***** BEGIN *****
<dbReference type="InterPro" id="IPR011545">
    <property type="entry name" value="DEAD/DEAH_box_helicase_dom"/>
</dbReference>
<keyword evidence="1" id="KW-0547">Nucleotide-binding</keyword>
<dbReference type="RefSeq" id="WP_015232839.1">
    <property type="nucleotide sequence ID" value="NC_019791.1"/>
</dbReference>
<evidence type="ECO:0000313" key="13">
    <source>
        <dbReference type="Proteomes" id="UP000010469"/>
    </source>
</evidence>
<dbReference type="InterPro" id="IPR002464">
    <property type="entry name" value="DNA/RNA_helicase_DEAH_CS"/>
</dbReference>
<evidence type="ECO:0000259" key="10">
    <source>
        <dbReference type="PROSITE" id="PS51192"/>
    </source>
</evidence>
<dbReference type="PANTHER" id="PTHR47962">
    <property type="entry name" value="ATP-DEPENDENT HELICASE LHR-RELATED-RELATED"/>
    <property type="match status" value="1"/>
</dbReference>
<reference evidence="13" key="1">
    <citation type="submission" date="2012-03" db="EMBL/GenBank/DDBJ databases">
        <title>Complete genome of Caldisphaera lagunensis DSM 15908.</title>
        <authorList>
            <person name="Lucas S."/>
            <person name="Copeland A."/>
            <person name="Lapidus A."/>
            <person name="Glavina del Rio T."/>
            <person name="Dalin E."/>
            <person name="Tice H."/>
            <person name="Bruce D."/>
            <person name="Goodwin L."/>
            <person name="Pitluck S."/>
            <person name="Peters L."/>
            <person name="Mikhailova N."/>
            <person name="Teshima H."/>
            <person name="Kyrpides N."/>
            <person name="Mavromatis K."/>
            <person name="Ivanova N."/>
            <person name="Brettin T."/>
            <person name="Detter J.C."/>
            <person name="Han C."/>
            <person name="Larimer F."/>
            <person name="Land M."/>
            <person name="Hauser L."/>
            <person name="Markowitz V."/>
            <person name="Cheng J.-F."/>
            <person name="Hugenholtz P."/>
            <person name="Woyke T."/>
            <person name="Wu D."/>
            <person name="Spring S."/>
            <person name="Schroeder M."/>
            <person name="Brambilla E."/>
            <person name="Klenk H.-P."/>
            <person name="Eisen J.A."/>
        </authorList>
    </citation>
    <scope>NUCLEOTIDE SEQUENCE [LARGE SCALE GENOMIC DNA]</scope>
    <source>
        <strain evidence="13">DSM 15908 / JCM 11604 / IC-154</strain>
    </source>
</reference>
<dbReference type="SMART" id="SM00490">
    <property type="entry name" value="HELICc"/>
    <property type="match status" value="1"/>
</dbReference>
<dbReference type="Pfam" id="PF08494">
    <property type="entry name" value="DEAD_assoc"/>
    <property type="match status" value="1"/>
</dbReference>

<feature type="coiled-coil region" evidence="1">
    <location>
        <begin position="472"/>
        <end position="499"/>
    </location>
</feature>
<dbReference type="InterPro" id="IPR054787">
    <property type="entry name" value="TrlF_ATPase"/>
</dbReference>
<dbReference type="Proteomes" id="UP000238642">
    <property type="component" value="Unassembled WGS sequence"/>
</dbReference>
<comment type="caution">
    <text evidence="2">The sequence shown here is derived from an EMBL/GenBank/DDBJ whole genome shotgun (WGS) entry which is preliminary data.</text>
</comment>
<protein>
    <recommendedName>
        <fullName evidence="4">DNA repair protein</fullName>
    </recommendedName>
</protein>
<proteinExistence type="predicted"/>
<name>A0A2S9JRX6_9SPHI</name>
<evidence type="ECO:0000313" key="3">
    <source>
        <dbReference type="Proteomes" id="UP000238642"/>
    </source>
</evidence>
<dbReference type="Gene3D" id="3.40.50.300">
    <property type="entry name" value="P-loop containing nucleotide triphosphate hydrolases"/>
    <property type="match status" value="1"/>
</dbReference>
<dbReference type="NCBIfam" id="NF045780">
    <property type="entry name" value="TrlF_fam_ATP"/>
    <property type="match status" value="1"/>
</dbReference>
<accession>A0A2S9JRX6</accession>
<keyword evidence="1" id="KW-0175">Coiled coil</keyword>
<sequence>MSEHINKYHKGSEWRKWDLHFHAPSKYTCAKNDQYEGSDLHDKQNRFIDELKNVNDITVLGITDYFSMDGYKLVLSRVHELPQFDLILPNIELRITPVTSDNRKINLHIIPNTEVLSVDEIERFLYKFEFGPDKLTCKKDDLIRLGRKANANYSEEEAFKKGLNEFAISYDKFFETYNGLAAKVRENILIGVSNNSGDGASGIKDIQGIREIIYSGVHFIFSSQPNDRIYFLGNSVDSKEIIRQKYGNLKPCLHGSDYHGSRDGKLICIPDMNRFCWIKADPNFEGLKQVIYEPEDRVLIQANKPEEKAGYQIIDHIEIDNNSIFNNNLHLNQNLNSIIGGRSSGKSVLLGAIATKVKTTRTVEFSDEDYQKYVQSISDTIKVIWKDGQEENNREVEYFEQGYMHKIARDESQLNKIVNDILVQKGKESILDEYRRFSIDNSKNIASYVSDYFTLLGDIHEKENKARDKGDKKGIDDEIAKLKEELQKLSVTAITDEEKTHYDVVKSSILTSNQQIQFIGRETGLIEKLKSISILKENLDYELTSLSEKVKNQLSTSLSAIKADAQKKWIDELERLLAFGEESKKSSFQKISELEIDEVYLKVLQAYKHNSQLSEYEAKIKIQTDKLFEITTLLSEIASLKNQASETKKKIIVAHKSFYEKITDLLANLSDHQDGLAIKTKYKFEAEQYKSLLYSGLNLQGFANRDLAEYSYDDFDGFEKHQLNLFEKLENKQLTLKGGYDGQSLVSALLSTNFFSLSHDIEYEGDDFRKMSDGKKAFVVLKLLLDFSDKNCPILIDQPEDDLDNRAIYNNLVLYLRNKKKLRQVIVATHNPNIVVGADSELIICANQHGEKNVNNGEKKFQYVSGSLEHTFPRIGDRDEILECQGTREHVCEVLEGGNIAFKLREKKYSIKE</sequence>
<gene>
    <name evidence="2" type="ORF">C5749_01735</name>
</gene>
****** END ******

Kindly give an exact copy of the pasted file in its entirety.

<dbReference type="InterPro" id="IPR011545">
    <property type="entry name" value="DEAD/DEAH_box_helicase_dom"/>
</dbReference>
<keyword evidence="1" id="KW-0547">Nucleotide-binding</keyword>
<dbReference type="RefSeq" id="WP_015232839.1">
    <property type="nucleotide sequence ID" value="NC_019791.1"/>
</dbReference>
<evidence type="ECO:0000313" key="13">
    <source>
        <dbReference type="Proteomes" id="UP000010469"/>
    </source>
</evidence>
<dbReference type="InterPro" id="IPR002464">
    <property type="entry name" value="DNA/RNA_helicase_DEAH_CS"/>
</dbReference>
<evidence type="ECO:0000259" key="10">
    <source>
        <dbReference type="PROSITE" id="PS51192"/>
    </source>
</evidence>
<dbReference type="PANTHER" id="PTHR47962">
    <property type="entry name" value="ATP-DEPENDENT HELICASE LHR-RELATED-RELATED"/>
    <property type="match status" value="1"/>
</dbReference>
<reference evidence="13" key="1">
    <citation type="submission" date="2012-03" db="EMBL/GenBank/DDBJ databases">
        <title>Complete genome of Caldisphaera lagunensis DSM 15908.</title>
        <authorList>
            <person name="Lucas S."/>
            <person name="Copeland A."/>
            <person name="Lapidus A."/>
            <person name="Glavina del Rio T."/>
            <person name="Dalin E."/>
            <person name="Tice H."/>
            <person name="Bruce D."/>
            <person name="Goodwin L."/>
            <person name="Pitluck S."/>
            <person name="Peters L."/>
            <person name="Mikhailova N."/>
            <person name="Teshima H."/>
            <person name="Kyrpides N."/>
            <person name="Mavromatis K."/>
            <person name="Ivanova N."/>
            <person name="Brettin T."/>
            <person name="Detter J.C."/>
            <person name="Han C."/>
            <person name="Larimer F."/>
            <person name="Land M."/>
            <person name="Hauser L."/>
            <person name="Markowitz V."/>
            <person name="Cheng J.-F."/>
            <person name="Hugenholtz P."/>
            <person name="Woyke T."/>
            <person name="Wu D."/>
            <person name="Spring S."/>
            <person name="Schroeder M."/>
            <person name="Brambilla E."/>
            <person name="Klenk H.-P."/>
            <person name="Eisen J.A."/>
        </authorList>
    </citation>
    <scope>NUCLEOTIDE SEQUENCE [LARGE SCALE GENOMIC DNA]</scope>
    <source>
        <strain evidence="13">DSM 15908 / JCM 11604 / IC-154</strain>
    </source>
</reference>
<dbReference type="SMART" id="SM00490">
    <property type="entry name" value="HELICc"/>
    <property type="match status" value="1"/>
</dbReference>
<dbReference type="Pfam" id="PF08494">
    <property type="entry name" value="DEAD_assoc"/>
    <property type="match status" value="1"/>
</dbReference>

<feature type="coiled-coil region" evidence="1">
    <location>
        <begin position="472"/>
        <end position="499"/>
    </location>
</feature>
<dbReference type="InterPro" id="IPR054787">
    <property type="entry name" value="TrlF_ATPase"/>
</dbReference>
<dbReference type="Proteomes" id="UP000238642">
    <property type="component" value="Unassembled WGS sequence"/>
</dbReference>
<comment type="caution">
    <text evidence="2">The sequence shown here is derived from an EMBL/GenBank/DDBJ whole genome shotgun (WGS) entry which is preliminary data.</text>
</comment>
<protein>
    <recommendedName>
        <fullName evidence="4">DNA repair protein</fullName>
    </recommendedName>
</protein>
<proteinExistence type="predicted"/>
<name>A0A2S9JRX6_9SPHI</name>
<evidence type="ECO:0000313" key="3">
    <source>
        <dbReference type="Proteomes" id="UP000238642"/>
    </source>
</evidence>
<dbReference type="Gene3D" id="3.40.50.300">
    <property type="entry name" value="P-loop containing nucleotide triphosphate hydrolases"/>
    <property type="match status" value="1"/>
</dbReference>
<dbReference type="NCBIfam" id="NF045780">
    <property type="entry name" value="TrlF_fam_ATP"/>
    <property type="match status" value="1"/>
</dbReference>
<accession>A0A2S9JRX6</accession>
<keyword evidence="1" id="KW-0175">Coiled coil</keyword>
<sequence>MSEHINKYHKGSEWRKWDLHFHAPSKYTCAKNDQYEGSDLHDKQNRFIDELKNVNDITVLGITDYFSMDGYKLVLSRVHELPQFDLILPNIELRITPVTSDNRKINLHIIPNTEVLSVDEIERFLYKFEFGPDKLTCKKDDLIRLGRKANANYSEEEAFKKGLNEFAISYDKFFETYNGLAAKVRENILIGVSNNSGDGASGIKDIQGIREIIYSGVHFIFSSQPNDRIYFLGNSVDSKEIIRQKYGNLKPCLHGSDYHGSRDGKLICIPDMNRFCWIKADPNFEGLKQVIYEPEDRVLIQANKPEEKAGYQIIDHIEIDNNSIFNNNLHLNQNLNSIIGGRSSGKSVLLGAIATKVKTTRTVEFSDEDYQKYVQSISDTIKVIWKDGQEENNREVEYFEQGYMHKIARDESQLNKIVNDILVQKGKESILDEYRRFSIDNSKNIASYVSDYFTLLGDIHEKENKARDKGDKKGIDDEIAKLKEELQKLSVTAITDEEKTHYDVVKSSILTSNQQIQFIGRETGLIEKLKSISILKENLDYELTSLSEKVKNQLSTSLSAIKADAQKKWIDELERLLAFGEESKKSSFQKISELEIDEVYLKVLQAYKHNSQLSEYEAKIKIQTDKLFEITTLLSEIASLKNQASETKKKIIVAHKSFYEKITDLLANLSDHQDGLAIKTKYKFEAEQYKSLLYSGLNLQGFANRDLAEYSYDDFDGFEKHQLNLFEKLENKQLTLKGGYDGQSLVSALLSTNFFSLSHDIEYEGDDFRKMSDGKKAFVVLKLLLDFSDKNCPILIDQPEDDLDNRAIYNNLVLYLRNKKKLRQVIVATHNPNIVVGADSELIICANQHGEKNVNNGEKKFQYVSGSLEHTFPRIGDRDEILECQGTREHVCEVLEGGNIAFKLREKKYSIKE</sequence>
<gene>
    <name evidence="2" type="ORF">C5749_01735</name>
</gene>